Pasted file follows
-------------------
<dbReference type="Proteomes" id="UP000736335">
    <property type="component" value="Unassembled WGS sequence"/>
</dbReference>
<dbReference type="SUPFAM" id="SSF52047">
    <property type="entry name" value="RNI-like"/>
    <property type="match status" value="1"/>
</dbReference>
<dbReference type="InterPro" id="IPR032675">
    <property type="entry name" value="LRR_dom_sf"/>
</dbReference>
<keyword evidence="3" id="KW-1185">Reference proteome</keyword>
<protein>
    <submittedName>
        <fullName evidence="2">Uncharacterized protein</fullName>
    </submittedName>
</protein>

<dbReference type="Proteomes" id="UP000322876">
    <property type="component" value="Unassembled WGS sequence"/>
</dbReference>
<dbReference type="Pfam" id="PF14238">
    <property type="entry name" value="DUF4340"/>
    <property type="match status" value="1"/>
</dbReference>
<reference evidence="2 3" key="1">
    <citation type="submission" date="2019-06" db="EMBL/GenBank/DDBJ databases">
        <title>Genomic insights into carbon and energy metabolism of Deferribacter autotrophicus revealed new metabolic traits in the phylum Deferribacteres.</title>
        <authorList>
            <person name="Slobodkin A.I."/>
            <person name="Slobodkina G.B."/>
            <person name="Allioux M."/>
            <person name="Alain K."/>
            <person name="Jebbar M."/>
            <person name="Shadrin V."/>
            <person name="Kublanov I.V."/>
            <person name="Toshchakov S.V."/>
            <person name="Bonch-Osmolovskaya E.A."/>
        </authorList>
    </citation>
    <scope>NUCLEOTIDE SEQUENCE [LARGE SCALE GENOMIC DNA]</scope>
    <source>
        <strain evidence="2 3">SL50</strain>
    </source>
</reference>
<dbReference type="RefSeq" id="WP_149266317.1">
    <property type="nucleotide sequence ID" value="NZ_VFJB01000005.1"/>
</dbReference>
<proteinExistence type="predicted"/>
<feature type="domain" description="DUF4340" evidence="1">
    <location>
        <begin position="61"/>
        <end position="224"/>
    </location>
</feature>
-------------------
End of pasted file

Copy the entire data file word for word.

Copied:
<dbReference type="Proteomes" id="UP000736335">
    <property type="component" value="Unassembled WGS sequence"/>
</dbReference>
<dbReference type="SUPFAM" id="SSF52047">
    <property type="entry name" value="RNI-like"/>
    <property type="match status" value="1"/>
</dbReference>
<dbReference type="InterPro" id="IPR032675">
    <property type="entry name" value="LRR_dom_sf"/>
</dbReference>
<keyword evidence="3" id="KW-1185">Reference proteome</keyword>
<protein>
    <submittedName>
        <fullName evidence="2">Uncharacterized protein</fullName>
    </submittedName>
</protein>

<dbReference type="Proteomes" id="UP000322876">
    <property type="component" value="Unassembled WGS sequence"/>
</dbReference>
<dbReference type="Pfam" id="PF14238">
    <property type="entry name" value="DUF4340"/>
    <property type="match status" value="1"/>
</dbReference>
<reference evidence="2 3" key="1">
    <citation type="submission" date="2019-06" db="EMBL/GenBank/DDBJ databases">
        <title>Genomic insights into carbon and energy metabolism of Deferribacter autotrophicus revealed new metabolic traits in the phylum Deferribacteres.</title>
        <authorList>
            <person name="Slobodkin A.I."/>
            <person name="Slobodkina G.B."/>
            <person name="Allioux M."/>
            <person name="Alain K."/>
            <person name="Jebbar M."/>
            <person name="Shadrin V."/>
            <person name="Kublanov I.V."/>
            <person name="Toshchakov S.V."/>
            <person name="Bonch-Osmolovskaya E.A."/>
        </authorList>
    </citation>
    <scope>NUCLEOTIDE SEQUENCE [LARGE SCALE GENOMIC DNA]</scope>
    <source>
        <strain evidence="2 3">SL50</strain>
    </source>
</reference>
<dbReference type="RefSeq" id="WP_149266317.1">
    <property type="nucleotide sequence ID" value="NZ_VFJB01000005.1"/>
</dbReference>
<proteinExistence type="predicted"/>
<feature type="domain" description="DUF4340" evidence="1">
    <location>
        <begin position="61"/>
        <end position="224"/>
    </location>
</feature>